Will PlayBook Be a Player?

With the launch of the BlackBerry PlayBook upon us, its acceptance in the tablet market is soon to be tested. Pre-release reviews by media outlets have had a decidedly negative spin, especially when contrasting this tablet against its most formidable competitor, the iPad. RIM’s co-CEOs have been put on the defensive, scrambling to counter the claims of design deficiencies, lack of apps and reliance on BlackBerry smartphones to be useful. How valid are these assertions? Will the deficiencies be addressed anytime soon? How will this bad press affect the adoption of the BlackBerry PlayBook in an increasingly crowded market? Does the PlayBook have any redeeming qualities? These are the questions I plan to address here.

Device Size

The size of the BlackBerry PlayBook has been the subject of frequent criticism when compared to other competing tablets. For instance, a recent PC World review states “you’re paying the same amount for a smaller device”. The following table shows the size comparison of the PlayBook with other comparable tablets.

PlayBook iPad 2 Galaxy Tab Xoom
Dimensions (in.) 7.6 x 5.1 x 0.4 9.5 x 7.31 x 0.34 7.48 x 4.74 x 0.47 9.8 x 6.6 x 0.5
Weight (lbs.) 0.9 1.35 0.85 1.6
Display Size (in.) 7 9.7 7 10.1
Display Resolution 1024 x 600 1024 x 768 1024 x 600 1280 x 800
Pixel Density (ppi) 160 131 160 162

The PlayBook is significantly smaller than the iPad 2 or the Xoom, and is about the same size as the Galaxy Tab. In terms of screen real-estate, the iPad 2 has more than double the viewable area of the PlayBook. However, in terms of resolution, the iPad 2 has only 28% more pixels than the PlayBook. This is because the pixel density on the PlayBook is higher than the iPad 2, so a similar number of pixels fit into a much smaller area. The Xoom tablet is the overall winner in the size category with the largest display, best resolution and highest pixel density.

There is something to be said for smaller devices in terms of portability. The iPad 2 and Xoom are close to the size of notebook computers while the PlayBook and Xoom are about midway between the size of a smartphone and a notebook. Since portability decreases with size, mid-size devices like the PlayBook or Galaxy tab will likely be carried more places more often than their larger counterparts.

Wi-Fi Only

The PlayBook is being released as Wi-Fi only versions. This is in stark contrast to the other major tablets which all offer at least some models with 3G connectivity. RIM has announced plans to release a 4G version of the PlayBook this summer with Sprint being the first carrier. This will bring the PlayBook up to par in this area with the other tablet since all of the other major tablet brands also have plans to produce 4G versions in the near future.

In the meantime, there is one solution currently available for using the PlayBook over a 3G connection to those customers who own a 3G BlackBerry smartphone. The PlayBook can pair to the smartphone over a BlueTooth connection and gain full access to its 3G wireless connection. This approach, while only available to BlackBerry smartphone users, is also less expensive than tablet with built-in 3G support, since it does not require adding the tablet as a separate device on the mobile phone plan. However, for non-BlackBerry smartphone customers, the lack of 3G/4G support in the current PlayBook device may be enough reason in itself to hold off on purchasing the tablet.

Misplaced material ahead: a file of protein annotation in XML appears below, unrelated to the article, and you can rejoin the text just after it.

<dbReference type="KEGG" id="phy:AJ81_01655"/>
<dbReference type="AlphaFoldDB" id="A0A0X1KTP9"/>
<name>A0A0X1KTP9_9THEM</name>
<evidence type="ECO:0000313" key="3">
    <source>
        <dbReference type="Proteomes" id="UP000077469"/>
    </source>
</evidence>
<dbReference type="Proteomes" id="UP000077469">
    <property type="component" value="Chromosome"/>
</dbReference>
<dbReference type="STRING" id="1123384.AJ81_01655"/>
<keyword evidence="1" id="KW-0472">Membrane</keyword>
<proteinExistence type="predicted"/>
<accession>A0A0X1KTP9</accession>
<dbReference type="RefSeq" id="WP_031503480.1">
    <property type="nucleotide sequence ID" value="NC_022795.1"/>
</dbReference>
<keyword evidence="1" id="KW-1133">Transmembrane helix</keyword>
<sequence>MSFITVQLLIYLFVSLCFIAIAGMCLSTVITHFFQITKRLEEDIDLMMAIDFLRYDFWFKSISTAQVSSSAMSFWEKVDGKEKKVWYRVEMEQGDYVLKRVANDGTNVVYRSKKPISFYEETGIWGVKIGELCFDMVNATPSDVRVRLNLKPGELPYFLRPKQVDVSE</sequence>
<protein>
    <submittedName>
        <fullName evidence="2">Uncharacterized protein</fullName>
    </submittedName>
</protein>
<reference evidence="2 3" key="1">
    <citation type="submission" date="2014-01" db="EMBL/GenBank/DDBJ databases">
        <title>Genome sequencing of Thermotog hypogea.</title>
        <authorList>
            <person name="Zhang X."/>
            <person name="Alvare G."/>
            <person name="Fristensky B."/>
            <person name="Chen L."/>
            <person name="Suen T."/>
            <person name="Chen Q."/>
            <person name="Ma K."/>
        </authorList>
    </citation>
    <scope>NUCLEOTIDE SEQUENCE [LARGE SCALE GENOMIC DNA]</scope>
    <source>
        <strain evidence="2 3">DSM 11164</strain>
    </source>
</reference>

Lack of Organizer Apps

RIM, the company that built its reputation on devices for email, decided not to include stand-alone organizer apps (email, calendar, contacts, etc.) in the initial PlayBook release. Again, its not a problem if you already own a BlackBerry smartphone since the PlayBook does include organizer apps that can view & edit emails, appointments and contacts that reside on the smartphone. This is done through a technology called BlackBerry Bridge. It allows the PlayBook to effectively be used as a larger screen for the BlackBerry smartphone. All of the data shared between the devices is encrypted, and none of the information remains on the PlayBook when the connection is closed. This keeps all of the organizer data as secure as it has always been on BlackBerrys, and should help IT departments feel comfortable about introducing PlayBooks into their device ecosystem.

Unfortunately, non-BlackBerry smartphone users are left out in the cold in this area for the time being. The only current options for such users is Internet-based e-mail like gmail and Yahoo! mail, or corporate e-mail via web front-ends such as the Outlook Web App for Microsoft Exchange. RIM has announced plans to release stand-alone organizer apps later this year, so this deficiency is likely to be short-lived.

Limited App Availability

You may have heard that the BlackBerry PlayBook has a brand-new operating system and that there are very few apps available for it. There is some truth in that, but hopefully I can shed a little more light on the subject.